“Why do Chinese Students Only Mingle with Themselves?”

Recently, I read this article written by a Chinese student at Columbia University at New York, named “Why do Chinese Students Only Mingle with Themselves?” (https://socialwork.columbia.edu/news/why-do-chinese-students-only-mingle-with-themselves/) It actually describes my situation so accurately when I first went to UWCSEA in Singapore. Although now everything gets nicer, sometimes I still find myself in some of the situations described in the article.

In order to fit in, I take pleasure in learning American street lingo, such as “Pain in the ass!”; “You can’t have a cake and eat it too;” and “You’re a schmuck!” But still, I often feel like an outsider. I’m the only international student in my church. There are people who are welcoming when I first meet them, but once they realize that they can’t have natural conversations with me, they only say, “hi” and then move on to talk to someone else. I try to initiate conversations with others, but oftentimes even when they respond to me, I don’t know how to make the conversation flow. I wish I could be witty, but I don’t know how to do that in English. In Chinese, I enjoy making jokes and puns, which makes my personality more colorful.

–Annabelle Liu
When I read this I was totally shocked. “Oh my god” how could this be exactly the same as what I encountered at school! I remember the first year I came to UWC, we have Music class in those kind of buildings underground, with long corridors and classrooms on the two sides. Before the lessons, we usually just sat on the ground in the corridor and waited for the music teacher to get prepared. This was when people with “one best friends” sat with each other and chat, speaking with an American accent and in a super-fast speed that I will never catch a word. I always sat down by the instruments, besides a french horn. It was like this the whole semester, that I even started to get used to the french horn. I knew it shouldn’t be like this, being so quiet that I didn’t even quite recognize myself, while lots of my other classmates in my primary school in china were admiring my life, the opportunities that I have got, while I have promised the admission officer when I went for the school interview, that I was really popular in my last school and that I have bunches of ways to make friends.

After I was first transferred to UWC, the unfamiliar feeling of being surrounded with foreigners faded within two week’s time. I have decided to get closer to someone. It will be easy, I thought. I have went on cultural-exchange trips, which I went to a local school in Britain and made friends with lots a few students. It wasn’t hard. Walk towards people, introduce yourself, talk about how you came here, talk about holiday plans, keep talking. Although I sometimes got stuck on explaining something, people will always wait patiently.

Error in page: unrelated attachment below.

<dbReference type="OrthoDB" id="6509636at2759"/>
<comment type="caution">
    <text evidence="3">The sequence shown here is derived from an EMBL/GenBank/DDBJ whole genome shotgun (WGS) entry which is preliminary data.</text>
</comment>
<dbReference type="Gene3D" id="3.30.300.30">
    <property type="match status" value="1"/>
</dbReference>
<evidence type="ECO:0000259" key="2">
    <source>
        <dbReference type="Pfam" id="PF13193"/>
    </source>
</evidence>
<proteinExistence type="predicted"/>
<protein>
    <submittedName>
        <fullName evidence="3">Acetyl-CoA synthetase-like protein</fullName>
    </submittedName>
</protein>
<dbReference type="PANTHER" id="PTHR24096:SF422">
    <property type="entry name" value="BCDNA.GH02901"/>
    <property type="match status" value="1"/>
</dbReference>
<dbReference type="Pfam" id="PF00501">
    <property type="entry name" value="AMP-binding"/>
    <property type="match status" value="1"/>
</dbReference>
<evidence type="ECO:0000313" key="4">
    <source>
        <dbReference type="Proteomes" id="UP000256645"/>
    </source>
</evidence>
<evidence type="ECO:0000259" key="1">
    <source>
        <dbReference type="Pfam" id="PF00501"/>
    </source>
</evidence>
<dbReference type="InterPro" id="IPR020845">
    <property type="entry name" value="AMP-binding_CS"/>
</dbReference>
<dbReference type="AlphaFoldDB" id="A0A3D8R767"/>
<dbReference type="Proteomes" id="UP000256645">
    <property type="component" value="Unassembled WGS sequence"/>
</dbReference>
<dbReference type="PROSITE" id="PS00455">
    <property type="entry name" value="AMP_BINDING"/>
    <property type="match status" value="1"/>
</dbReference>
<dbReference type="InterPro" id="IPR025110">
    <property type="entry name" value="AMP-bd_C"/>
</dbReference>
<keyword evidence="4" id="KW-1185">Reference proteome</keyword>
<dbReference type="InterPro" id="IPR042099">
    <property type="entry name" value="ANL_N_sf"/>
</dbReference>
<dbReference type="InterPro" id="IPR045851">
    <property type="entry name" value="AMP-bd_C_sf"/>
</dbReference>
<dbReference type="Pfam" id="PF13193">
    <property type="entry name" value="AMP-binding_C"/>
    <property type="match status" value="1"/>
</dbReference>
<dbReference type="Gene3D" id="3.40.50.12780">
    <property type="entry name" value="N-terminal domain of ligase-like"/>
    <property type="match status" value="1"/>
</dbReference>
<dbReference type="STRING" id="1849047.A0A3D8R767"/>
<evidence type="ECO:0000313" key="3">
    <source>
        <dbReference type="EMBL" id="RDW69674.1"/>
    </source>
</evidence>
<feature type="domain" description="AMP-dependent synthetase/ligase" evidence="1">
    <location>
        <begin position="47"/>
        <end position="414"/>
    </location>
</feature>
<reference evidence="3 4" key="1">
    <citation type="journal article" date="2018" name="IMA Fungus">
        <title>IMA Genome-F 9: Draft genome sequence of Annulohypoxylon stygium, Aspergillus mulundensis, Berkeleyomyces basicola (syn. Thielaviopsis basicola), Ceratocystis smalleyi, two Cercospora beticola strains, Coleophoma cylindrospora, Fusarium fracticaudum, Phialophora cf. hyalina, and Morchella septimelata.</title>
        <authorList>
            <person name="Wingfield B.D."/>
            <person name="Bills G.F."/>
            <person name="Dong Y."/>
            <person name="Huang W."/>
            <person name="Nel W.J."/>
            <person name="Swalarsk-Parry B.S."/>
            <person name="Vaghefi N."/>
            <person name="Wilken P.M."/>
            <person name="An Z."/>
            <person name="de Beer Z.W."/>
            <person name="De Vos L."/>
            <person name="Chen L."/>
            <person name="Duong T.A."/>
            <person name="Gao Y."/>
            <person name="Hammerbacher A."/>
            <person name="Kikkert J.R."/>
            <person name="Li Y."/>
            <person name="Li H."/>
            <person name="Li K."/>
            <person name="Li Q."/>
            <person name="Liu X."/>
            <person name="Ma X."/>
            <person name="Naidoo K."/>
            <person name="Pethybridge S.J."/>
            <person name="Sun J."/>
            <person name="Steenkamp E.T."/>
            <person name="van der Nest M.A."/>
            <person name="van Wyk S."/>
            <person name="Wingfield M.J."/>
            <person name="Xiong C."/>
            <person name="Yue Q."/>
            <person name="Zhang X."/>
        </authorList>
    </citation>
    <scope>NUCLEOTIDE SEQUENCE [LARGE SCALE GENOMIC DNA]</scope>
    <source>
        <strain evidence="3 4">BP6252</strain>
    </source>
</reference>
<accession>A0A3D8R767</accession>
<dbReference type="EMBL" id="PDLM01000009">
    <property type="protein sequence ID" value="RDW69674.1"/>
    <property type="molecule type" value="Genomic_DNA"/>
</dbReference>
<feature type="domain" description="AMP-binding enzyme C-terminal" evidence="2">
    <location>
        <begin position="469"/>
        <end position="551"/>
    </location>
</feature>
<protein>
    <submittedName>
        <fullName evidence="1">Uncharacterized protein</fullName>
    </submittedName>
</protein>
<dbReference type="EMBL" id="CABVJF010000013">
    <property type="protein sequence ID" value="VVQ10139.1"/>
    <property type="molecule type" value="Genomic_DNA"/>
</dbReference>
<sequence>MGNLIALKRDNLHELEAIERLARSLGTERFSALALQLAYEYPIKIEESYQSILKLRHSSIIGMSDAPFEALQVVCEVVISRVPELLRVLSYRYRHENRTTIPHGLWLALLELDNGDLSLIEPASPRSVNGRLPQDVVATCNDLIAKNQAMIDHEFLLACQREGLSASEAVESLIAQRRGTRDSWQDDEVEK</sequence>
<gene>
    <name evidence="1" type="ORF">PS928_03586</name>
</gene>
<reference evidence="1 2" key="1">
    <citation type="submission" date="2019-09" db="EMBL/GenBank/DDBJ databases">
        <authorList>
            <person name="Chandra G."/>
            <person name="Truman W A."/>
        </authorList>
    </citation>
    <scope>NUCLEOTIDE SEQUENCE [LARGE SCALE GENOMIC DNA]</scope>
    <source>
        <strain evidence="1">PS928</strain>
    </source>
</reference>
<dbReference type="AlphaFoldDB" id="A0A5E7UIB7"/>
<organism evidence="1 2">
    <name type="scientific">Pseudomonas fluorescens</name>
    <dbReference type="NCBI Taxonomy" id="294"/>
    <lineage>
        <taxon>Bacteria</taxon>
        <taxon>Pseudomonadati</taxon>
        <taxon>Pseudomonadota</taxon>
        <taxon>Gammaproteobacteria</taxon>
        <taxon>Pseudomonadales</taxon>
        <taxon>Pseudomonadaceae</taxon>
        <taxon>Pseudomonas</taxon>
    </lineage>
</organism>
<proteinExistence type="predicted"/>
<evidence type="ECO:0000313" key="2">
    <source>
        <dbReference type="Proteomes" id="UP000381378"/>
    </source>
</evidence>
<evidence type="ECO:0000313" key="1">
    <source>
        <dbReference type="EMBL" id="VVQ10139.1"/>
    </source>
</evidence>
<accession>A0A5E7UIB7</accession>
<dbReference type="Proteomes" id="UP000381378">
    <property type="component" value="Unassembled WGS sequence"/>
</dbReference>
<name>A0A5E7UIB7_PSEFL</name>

I swallowed as I walk towards someone who looked nice. I said “hi”, she said “hi”, I said that I was from China, she paused for a second, smiled and commented: “Cool!” So I continued, telling her that I am going to New Zealand during the summer holiday. I expected her to introduce where she will be going. It didn’t come out well, I made a lot of grammar mistakes and got stuck for several times. When I finally finished, I looked at her nervously, not sure if she understood it. She just commented briefly again: “Nice!” It was really awkward, and it was the first time that I realized I couldn’t really chat normally with them.

There are times I try very hard to make a conversation with someone by asking questions or talking a lot by myself, but for some reason, they respond minimally and seem to want to move on to the next person. Once they find someone else to talk to, their facial expressions suddenly turn joyful and they become talkative, as if they are transformed into a completely different person when they are not talking to me.

–Annabelle Liu

This has been the situation for a very long time, too. I have this really good friend, let’s call her Ella. Ella was a nice person. She was Chinese, but her whole family moved to the states when she was two. She came to Singapore when she was in grade two. She was in my Chinese class, and as I am pretty good at Chinese, I always helped her on class. She was very nice and has a bunch of nice friends that I could not really communicate with (We were good friends now). As I wasn’t very good at English, we normally communicate in Chinese. When I spoke Chinese, she just walk by my side and said nothing. I knew she could understand, she just couldn’t speak Chinese fluently. It was the same when she was speaking English. I usually smiled and listen. It was pretty awkward in this way so that Ella always left her friends to spend time with me individually. I felt quite sorry. Every time I saw Ella leaving her friends I thought. It was me that separate Ella with her friends. It seems to be easy making a friend, but when you really start to do it you will realize in awe that it is the hardest thing that you’ve ever tried to do.

Since these experiences, I started to walk towards the Chinese intentionally. The “Chinese Pile” was the safest place for me. If I try to merge into foreign students, I might end up staying silent due to awkwardness, saying not even a word the whole day, whereas if I stay with the Chinese group in a reasonable way, I might begin to be more confident and comfortable by starting to practice English with them, preparing to make more friends in the future. So if people were curious of why Chinese students only mingle with themselves, I would answer: “I am just trying my best to be more social.” If you also have the same kind of problem, please feel free to make friends with people from your own country. You are doing nothing wrong to make friends of your own choice.

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